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Wednesday, April 1, 2015

Big Thunder Ranch Petting Zoo: On Being Sheep

By Randy Crane



Kids love petting sheep and goats. Who am I kidding? A lot of adults do too, and this is a great location to do exactly that. Sheep seem cute and cuddly, but have you ever really looked at one? We’ll do just that, especially since we're called “sheep” sometimes, as well. It might be helpful to know what being a sheep means, wouldn't you say? Let's take a closer look at Disneyland's Big Thunder Ranch Petting Zoo and relate it to our lives in today's new article...





The Big Thunder Ranch Petting Zoo is tucked away along Big Thunder Trail in Frontierland, the path between Big Thunder Mountain Railroad and Fantasyland. Formerly part of the Mine Train Through Nature’s Wonderland (as far back as 1960), when that attraction was closed in 1977 this patch of land sat unused for nearly a decade. Big Thunder Ranch, including the petting zoo, opened in 1986.






Inspired by the western ranches of the 1880s, Big Thunder Ranch features a small wooden ranch house and petting barnyard where young cowpokes can meet and pet barnyard animals, such as cows, goats, sheep, donkeys, and pigs. From time to time, the ranch has even served as home to the Thanksgiving turkeys that used to be pardoned by the president of the United States.






When I think of petting zoos, and this one in particular, I think of sheep. Sure, there are other animals, but mainly sheep. The obvious connection here? Christians are called the sheep of God’s pasture, and Jesus the Good Shepherd. For now, I want to focus on us, the sheep.






Yet for Your sake we face death all day long;
we are considered as sheep to be slaughtered. (Psalm 44:22)

But He brought His people out like a flock;
He led them like sheep through the desert. (Psalm 78:52)

We all, like sheep, have gone astray,
each of us has turned to his own way;
and the LORD has laid on Him
the iniquity of us all. (Isaiah 53:6)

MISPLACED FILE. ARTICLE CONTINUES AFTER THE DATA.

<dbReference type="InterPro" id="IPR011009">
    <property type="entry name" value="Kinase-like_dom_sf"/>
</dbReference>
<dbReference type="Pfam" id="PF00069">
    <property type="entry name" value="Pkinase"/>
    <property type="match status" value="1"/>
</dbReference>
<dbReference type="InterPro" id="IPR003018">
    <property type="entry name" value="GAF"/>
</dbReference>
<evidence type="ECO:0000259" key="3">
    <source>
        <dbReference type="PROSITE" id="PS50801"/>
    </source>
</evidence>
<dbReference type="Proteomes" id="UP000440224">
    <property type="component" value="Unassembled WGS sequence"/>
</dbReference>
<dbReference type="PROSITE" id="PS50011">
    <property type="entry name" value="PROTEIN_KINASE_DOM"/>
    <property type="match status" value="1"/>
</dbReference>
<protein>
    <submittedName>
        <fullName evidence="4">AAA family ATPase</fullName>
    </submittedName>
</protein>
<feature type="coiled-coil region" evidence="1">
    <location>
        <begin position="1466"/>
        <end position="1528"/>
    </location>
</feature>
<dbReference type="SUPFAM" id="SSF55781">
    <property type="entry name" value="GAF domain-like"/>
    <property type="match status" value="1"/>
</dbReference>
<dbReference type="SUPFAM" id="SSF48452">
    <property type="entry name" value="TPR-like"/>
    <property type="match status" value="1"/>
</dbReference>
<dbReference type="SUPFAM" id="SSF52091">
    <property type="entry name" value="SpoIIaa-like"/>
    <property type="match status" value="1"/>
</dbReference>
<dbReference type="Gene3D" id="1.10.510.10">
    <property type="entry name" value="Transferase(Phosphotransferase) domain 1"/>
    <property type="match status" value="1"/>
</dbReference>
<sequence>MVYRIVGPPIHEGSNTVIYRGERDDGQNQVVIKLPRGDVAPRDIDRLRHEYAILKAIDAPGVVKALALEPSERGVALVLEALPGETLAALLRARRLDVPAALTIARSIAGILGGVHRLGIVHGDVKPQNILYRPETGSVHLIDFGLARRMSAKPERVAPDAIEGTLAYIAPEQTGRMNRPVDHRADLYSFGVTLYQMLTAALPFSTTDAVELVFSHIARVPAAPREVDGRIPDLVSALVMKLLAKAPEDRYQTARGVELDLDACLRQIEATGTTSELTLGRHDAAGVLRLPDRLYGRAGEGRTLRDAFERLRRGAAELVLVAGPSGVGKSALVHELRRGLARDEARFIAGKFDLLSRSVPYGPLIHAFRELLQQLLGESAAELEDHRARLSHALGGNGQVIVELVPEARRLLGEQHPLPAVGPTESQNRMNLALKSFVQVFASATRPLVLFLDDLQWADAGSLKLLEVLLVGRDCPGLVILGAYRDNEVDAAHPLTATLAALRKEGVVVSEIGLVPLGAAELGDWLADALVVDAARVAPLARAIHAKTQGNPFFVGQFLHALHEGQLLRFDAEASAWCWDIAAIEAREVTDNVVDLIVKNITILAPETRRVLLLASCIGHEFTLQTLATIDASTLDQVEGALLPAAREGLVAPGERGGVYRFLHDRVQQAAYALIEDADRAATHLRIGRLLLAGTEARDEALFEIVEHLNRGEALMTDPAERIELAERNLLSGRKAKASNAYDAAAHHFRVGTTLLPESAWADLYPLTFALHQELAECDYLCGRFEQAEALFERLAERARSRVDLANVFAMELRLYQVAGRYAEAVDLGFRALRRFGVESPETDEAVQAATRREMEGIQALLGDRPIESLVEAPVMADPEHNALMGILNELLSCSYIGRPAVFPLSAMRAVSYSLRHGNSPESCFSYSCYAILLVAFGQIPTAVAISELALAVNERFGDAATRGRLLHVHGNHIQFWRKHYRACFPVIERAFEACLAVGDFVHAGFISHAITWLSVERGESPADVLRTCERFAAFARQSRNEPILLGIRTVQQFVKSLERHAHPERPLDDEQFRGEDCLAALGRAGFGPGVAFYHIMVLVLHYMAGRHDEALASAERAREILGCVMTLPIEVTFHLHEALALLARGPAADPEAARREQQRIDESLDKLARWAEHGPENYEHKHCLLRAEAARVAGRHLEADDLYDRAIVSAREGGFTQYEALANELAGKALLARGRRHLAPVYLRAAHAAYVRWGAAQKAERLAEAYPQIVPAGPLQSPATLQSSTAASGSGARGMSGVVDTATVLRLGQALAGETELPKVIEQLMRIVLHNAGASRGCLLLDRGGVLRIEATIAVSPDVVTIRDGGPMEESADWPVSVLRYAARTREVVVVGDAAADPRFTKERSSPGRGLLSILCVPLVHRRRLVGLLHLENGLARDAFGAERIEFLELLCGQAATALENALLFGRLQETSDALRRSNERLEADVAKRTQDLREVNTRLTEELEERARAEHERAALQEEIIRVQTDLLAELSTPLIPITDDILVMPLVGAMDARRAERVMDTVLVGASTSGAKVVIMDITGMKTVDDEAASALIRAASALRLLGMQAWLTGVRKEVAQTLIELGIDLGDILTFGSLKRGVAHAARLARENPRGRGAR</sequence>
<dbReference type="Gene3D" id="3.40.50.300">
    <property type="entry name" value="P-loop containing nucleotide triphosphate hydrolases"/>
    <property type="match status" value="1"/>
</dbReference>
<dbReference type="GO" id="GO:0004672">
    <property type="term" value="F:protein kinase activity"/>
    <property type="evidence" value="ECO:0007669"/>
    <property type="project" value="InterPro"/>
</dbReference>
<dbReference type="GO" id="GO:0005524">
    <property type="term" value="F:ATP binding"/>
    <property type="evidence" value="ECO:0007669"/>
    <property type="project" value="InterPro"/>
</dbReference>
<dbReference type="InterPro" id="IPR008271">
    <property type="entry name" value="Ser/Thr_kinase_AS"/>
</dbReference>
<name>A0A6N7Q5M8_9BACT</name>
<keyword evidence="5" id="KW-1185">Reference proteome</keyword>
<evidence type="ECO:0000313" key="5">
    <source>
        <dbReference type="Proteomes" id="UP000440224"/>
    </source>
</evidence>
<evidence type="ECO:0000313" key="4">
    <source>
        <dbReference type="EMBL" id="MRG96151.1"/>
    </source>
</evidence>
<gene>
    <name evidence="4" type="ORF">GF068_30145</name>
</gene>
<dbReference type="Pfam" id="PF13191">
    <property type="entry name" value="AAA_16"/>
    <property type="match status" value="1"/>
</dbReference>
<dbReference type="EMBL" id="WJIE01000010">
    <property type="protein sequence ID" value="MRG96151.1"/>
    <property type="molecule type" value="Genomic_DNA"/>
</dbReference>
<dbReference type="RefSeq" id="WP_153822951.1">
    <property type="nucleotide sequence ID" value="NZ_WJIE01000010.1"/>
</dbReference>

When He saw the crowds, He had compassion on them, because they were harassed and helpless, like sheep without a shepherd. (Matthew 9:36)

My sheep listen to My voice; I know them, and they follow Me. (John 10:27)






When we imagine sheep, we might imagine cute, fluffy, and gentle creatures. We may think of Jesus holding a little lamb in His arms. People who have spent a great deal of time around sheep will tell you a different story, though. Sheep are:

• Foolish
• Slow learners
• Stubborn
• Unattractive
• Totally dependent
• Straying
• Single-minded
• Skittish or fearful
• Restless

And believers in Christ are called sheep. Not a very flattering picture, is it? If we’re honest with ourselves, though, these characteristics are true, especially when we compare ourselves not to other sheep, but to the Shepherd.

We wander off at the least provocation. We’re fearful. We’re slow to learn the lessons God tries to teach us. We are totally dependent on God (though some may not want to admit it). We’re stubborn beyond reason. And we are restless. When hungry, afraid, not at peace with each other, or bothered by insects, sheep will not rest. Are we any different?






But sheep have one other characteristic: they are valuable to people. People use sheep for wool, milk, and meat. Their horns were (and in some cases, still are) used to make musical instruments or to hold oil. And under Jewish law, they were used for sacrifices.

Their value is not recognized by other sheep (as far as I know). Their intrinsic worth doesn’t come from how good they are at being sheep, or whether they obey the shepherd. Rather, their value emanates from the shepherd who cares for them.







That’s you and me. You may not be all that pleasing or appealing when you look at yourself, or compare yourself to others—but you are valuable to God. He made you. He loves you.

So when you visit the petting zoo, look more closely at the sheep. Then remember that you are one of God’s sheep, and that He knows you, has compassion on you, and considers you valuable.

Takeaway: Which of the above “sheep characteristics” do you most identify with? What changes when you remember your intrinsic value?



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Randy Crane is a highly-regarded speaker and author, presenting engaging and thought-provoking messages on a variety of topics. He has a natural rapport and connection with audiences that makes them relate well to him, engage in his presentations, and come away with a fresh understanding of the subject at hand. Randy is also the host of the “Stories of the Magic” unofficial Disney podcast, where he interviews people from throughout the Disney company, from front-line Cast Members to Legends. Randy grew up in the church, but—like many others—wandered away from the faith for a time in high school. Now, he is an ordained minister, with both a Bachelor’s degree in Church Ministry (emphasis in Preaching) and a Master’s degree in Congregational Leadership from Hope International University in Fullerton, CA. He has been preaching and teaching since 1998, and has been a drummer/percussionist on church worship teams since 1992. He married his wonderful wife Faye in November of 2000 and they are expecting their first child in April of 2015. Randy is the author of two books, Once Upon YOUR Time and Faith and the Magic Kingdom.

You can find all of Randy's articles here.
 
 




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